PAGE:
Rosemary for remembrance, pansies for thoughts
This weekend is a time of solemn remembering, and in the realm of reminiscence, two plants come to mind: rosemary and pansies. “There’s rosemary, that’s for remembrance. Pray you, love, remember. And there is pansies, that’s for thoughts,” says Ophelia to her brother Laertes in Hamlet.
In plant lore, smelling or eating rosemary is said to improve the memory. I just like it, and because I use rosemary so much in cooking, I grow an easy-care hedge of the plants in one of the sunniest, hottest parts of the garden. The plants bloom over a long period, attracting large numbers of bees.
I love rosemary’s pungent, resinous scent, which brings memories of the hot, dry, herbscented Mediterranean hills.
Throughout November, I keep springs of rosemary and a small vase of pansies on the windowsill above the kitchen sink. In French, pansy is pensée. The same word is used for “thought.”
The pansies (and violas, or mini-pansies) on the windowsill are cut from the bowl-shaped, elevated planters on the patio, in full view from the family room. They bloom there during the fall, during mild winter weather, and fully in spring. I know of very few plantings that give such a long, care-free bloom time for such little effort.
Remembering family. A late October email from Betty Sherwood is full of family remembrance. “Thank you for the remarks about bougainvillea in a recent column. I was glad to know that it flowers on new growth. My plant has history.
“On July 25, 1970, my mother rooted a bougainvillea cutting. After she died in 1972, my father looked after it and when he died, my cousin nurtured the plant until I took over its care. Now, 48 years from the plant’s beginning, it continues to do very well. I put it outdoors in the summer. Now it is back in my bedroom. I prune it back whenever it gets leggy, to make it easier to move.
“The plant is more than beautiful. It feels like a gift from Mum.”
A grave matter. In line with the solemn nature of this weekend is an email form Dale, who wishes to share a decision he has made, one he feels may appeal to gardeners: “My choice, when I die, is to have a green burial. I ask that my body be buried in a simple bag.”
This makes good sense for gardeners like me. I’ve been avidly composting for most of my life. Here’s a way to carry on composting into the beyond.
The “green” burial concept sounds new, but during a brief teenage sojourn in a Trappistine monastery in New Brunswick, I remember nuns who died being simply wrapped in their cloaks for burial.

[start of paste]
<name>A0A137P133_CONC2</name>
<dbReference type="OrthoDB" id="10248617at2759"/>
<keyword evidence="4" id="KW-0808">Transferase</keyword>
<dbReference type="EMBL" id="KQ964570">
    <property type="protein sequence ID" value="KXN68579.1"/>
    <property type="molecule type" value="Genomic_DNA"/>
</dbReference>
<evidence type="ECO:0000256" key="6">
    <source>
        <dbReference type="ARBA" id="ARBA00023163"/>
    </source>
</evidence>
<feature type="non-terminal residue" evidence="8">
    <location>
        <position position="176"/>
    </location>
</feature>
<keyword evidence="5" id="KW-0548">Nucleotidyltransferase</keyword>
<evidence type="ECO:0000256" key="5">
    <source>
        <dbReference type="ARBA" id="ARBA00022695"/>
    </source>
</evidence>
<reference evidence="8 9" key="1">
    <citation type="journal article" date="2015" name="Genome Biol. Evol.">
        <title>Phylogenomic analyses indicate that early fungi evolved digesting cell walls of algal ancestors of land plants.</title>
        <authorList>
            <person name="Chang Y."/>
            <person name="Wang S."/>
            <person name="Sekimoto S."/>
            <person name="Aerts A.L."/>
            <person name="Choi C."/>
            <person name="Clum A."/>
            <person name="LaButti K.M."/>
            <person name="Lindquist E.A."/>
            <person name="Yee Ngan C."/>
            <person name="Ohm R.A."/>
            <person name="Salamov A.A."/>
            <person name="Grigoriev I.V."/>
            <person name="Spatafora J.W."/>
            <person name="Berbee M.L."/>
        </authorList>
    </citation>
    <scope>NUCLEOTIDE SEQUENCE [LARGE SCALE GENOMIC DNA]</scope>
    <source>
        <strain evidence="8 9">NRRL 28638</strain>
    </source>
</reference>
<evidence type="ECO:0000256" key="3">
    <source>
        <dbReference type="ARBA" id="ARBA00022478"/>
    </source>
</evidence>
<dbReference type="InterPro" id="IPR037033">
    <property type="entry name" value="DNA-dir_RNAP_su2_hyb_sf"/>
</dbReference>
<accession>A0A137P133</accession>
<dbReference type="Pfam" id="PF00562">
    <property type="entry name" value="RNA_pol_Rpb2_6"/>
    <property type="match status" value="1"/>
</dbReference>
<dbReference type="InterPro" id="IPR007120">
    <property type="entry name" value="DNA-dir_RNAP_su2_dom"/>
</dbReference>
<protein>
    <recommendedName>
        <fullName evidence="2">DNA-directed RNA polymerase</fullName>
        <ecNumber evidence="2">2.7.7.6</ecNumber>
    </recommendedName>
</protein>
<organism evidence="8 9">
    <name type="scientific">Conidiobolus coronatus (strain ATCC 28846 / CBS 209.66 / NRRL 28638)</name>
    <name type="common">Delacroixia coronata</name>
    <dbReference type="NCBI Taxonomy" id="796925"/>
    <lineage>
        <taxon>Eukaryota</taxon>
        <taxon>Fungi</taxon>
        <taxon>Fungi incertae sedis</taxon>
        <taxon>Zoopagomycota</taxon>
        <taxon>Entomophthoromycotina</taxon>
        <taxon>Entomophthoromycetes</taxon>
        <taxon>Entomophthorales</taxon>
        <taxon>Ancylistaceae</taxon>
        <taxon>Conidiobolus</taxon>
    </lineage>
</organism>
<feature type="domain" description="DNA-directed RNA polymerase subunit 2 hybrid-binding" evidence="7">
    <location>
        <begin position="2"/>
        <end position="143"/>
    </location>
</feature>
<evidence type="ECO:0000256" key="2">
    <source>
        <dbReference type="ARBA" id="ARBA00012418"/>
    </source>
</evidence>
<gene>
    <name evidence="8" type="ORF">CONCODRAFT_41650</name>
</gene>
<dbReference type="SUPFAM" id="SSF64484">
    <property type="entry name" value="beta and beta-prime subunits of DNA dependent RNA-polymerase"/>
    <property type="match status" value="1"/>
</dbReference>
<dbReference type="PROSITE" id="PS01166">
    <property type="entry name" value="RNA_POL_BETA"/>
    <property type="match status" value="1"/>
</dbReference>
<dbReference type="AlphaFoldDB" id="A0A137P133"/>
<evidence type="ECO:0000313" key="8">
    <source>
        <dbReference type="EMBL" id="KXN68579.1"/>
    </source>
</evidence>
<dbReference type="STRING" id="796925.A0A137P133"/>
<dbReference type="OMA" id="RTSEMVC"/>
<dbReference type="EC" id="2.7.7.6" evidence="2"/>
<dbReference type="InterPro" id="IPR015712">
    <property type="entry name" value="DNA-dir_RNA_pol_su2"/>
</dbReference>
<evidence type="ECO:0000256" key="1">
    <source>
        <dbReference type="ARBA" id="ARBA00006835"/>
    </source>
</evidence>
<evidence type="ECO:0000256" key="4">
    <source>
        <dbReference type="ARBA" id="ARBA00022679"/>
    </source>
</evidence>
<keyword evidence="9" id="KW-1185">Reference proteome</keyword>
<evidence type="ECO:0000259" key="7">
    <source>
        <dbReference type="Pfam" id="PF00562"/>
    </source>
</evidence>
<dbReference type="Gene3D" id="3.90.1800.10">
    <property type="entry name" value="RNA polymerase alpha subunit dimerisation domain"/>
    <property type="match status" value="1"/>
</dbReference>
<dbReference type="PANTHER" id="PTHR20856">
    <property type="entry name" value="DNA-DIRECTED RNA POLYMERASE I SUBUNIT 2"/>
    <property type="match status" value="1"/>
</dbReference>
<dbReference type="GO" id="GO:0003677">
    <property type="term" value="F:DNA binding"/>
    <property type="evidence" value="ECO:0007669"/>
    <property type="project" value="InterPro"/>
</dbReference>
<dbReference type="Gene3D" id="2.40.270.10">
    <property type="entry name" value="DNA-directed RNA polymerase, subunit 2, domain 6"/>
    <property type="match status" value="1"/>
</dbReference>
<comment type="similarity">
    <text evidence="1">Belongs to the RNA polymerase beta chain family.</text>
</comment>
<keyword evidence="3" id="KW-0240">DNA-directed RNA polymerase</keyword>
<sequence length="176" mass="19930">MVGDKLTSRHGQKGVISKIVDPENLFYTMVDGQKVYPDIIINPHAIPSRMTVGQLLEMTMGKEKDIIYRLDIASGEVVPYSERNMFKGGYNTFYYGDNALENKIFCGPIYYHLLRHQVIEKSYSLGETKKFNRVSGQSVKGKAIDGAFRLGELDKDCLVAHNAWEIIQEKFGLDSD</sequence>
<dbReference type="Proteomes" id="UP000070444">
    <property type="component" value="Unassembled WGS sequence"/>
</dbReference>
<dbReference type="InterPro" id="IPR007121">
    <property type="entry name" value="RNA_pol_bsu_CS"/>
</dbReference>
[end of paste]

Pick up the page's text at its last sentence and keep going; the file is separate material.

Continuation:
Two green burial sites exist on Vancouver Island, at Royal Oak Burial Park and Yates Memorial Services in Parksville.
Dale already has a “small Garry oak volunteer” for his burial site, but the tree may have to be placed elsewhere. Trees generally grow around the outside of a green burial “park” or “garden” space, where small native plants such as ferns or wildflowers can be planted over burial sites once they have settled.
The issue, as Dale suggests, is one that “other gardeners might find they’d like to consider.” Timely tips: • Send for a few seed catalogues to fuel winter dreams of a splendid garden in 2019. Ask avid gardening friends and neighbours for recommendations on their favourites. Ask vendors at farmers’ markets about seed sources. • Make a rough sketch of this year’s vegetable garden. Then make a fresh one for pencilling in the sites of next year’s plantings. Make sure to change the location from year to year of each major type, such as roots, cabbage family and tomatoes.
Peninsula meeting. The Peninsula Garden Club will meet on Monday, Nov. 12, at 7 p.m. in the Mary Winspear Centre in Sidney. The evening will feature the club’s AGM as well as Paul de Greeff, a registered landscape architect, presenting “Digging into Rain Gardens.” His talk will cover the purpose, design and installation of a water garden. There will be a parlour show, plant stall and library access. Non-member drop-in fee $5.
Qualicum meeting. The Qualicum Beach Garden Club will meet on Tuesday, Nov. 13, at 7:30 p.m. in the Q.B. Civic Centre on Jones Street. The meeting will feature a series of winter and Christmas projects for gardeners, including creating wreaths, planters and more. Drop-in fee $3.
This cutting-grown bougainvillea has been nurtured in a family for 48 years.
Blue Frost pansy in the Matrix series.